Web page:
Strawberries are the first fruit to ripen in spring and early summer. Perfectly ripe strawberries are best eaten out of hand, but they also make great additions to salads and plenty of desserts.
Strawberries are the most cultivated berry in the country. They are grown in every state and are available at most farmers markets, if only for a brief time in colder climates. Nothing beats fresh, local berries.
That said, most commercial strawberries in the U.S. are grown in California or Florida, where the strawberry growing season runs from January through November but peak season is April through June. Other areas of the country have shorter growing seasons that range from five-months to as short as a few weeks in the coldest areas.
Some 600 strawberry varieties are grown in the U.S. If you find different varieties at your local farmers market, you may be surprised by how varied they are in shape, color and taste. Typically, the smaller the berry, the greater the intensity of flavor (large berries tend to have more water and a slightly diluted flavor).
How to Buy Strawberries
How to Store & Wash Strawberries
Do not wash or hull strawberries until you're ready to use them. Store (preferably in a single layer on a paper towel) in a moisture proof container in the refrigerator for 2-3 days. See more specifics at How to Store Strawberries.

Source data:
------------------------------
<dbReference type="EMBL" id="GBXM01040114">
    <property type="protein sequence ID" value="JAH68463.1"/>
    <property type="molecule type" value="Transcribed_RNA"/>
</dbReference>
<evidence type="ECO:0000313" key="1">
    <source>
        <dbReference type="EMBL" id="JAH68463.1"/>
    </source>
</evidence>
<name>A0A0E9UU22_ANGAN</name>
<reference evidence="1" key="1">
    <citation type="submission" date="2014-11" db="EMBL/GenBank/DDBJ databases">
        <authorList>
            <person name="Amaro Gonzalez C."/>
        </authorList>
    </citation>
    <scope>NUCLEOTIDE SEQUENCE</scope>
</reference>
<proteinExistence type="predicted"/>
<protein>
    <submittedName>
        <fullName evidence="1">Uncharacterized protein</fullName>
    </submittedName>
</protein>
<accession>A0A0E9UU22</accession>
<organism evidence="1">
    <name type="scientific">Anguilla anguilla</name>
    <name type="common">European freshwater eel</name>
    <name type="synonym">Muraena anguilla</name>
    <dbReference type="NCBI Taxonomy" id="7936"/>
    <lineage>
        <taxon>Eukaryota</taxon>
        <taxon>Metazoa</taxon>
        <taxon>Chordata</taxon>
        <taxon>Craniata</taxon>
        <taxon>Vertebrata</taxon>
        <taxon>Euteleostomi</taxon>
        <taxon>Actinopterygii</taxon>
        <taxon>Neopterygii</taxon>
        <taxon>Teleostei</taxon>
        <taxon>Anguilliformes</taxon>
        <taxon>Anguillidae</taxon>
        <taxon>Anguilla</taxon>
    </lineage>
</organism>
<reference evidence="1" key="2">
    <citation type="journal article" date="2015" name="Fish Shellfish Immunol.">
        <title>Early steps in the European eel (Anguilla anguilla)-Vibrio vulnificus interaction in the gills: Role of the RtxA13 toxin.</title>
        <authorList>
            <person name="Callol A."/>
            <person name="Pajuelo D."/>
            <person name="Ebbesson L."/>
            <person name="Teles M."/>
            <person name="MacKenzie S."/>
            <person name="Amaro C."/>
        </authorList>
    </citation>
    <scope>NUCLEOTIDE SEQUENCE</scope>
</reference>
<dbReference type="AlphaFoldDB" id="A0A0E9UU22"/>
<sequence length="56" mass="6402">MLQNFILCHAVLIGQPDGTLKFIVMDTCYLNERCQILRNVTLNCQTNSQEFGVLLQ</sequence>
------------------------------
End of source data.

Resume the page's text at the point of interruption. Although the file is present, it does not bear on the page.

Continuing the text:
To wash strawberries, place berries in a large colander and rinse gently with cool water. Lay strawberries in a single layer on a clean kitchen towel or layer of paper towels and pat dry. See more at How to Wash Strawberries.
How to Hull Strawberries
Unless you're eating strawberries out of hand, you need to hull them. Hulling a strawberry means removing the inedible green caps from the fruit. To do this, place the tip of your knife at the base of the cap, insert gently to remove only the soft white part at the base of the stem and slowly turn the strawberry. Once you come full circle the top will pop right off without sacrificing too much flesh. You can also use a strawberry huller if you like specialty kitchen gadgets, but a simple paring knife works just fine. For step-by-step directions, see How to Hull Strawberries.
Growing & Picking Strawberries
How to Freeze Strawberries
Freezing your own strawberries is easy. Hull them, lay them in a single layer on a baking sheet, freeze them until they're solid (overnight usually does it), transfer them to a resealable plastic storage bag, and keep them frozen until you're ready to use them. Frozen strawberries will keep up to six months (even a year in a stand-alone freezer with reliable temperature control). See more detailed directions at this Guide to Freezing Strawberries.
Quick Ways to Serve Strawberries
- Pour a bit of heavy cream over strawberries, sprinkle with sugar to taste
- Drizzle strawberries with a good-quality balsamic vinegar
- Dip strawberries in sour cream or plain yogurt and then into a bit of brown sugar
- Combine with other berries, melons, and tropical fruits in a simple fruit salad
- Slice and sprinkle with sugar for an Easy Strawberry Sauce
- Mash strawberries and fold into some sweetened whip cream to make a Strawberry Fool, the world's easiest dessert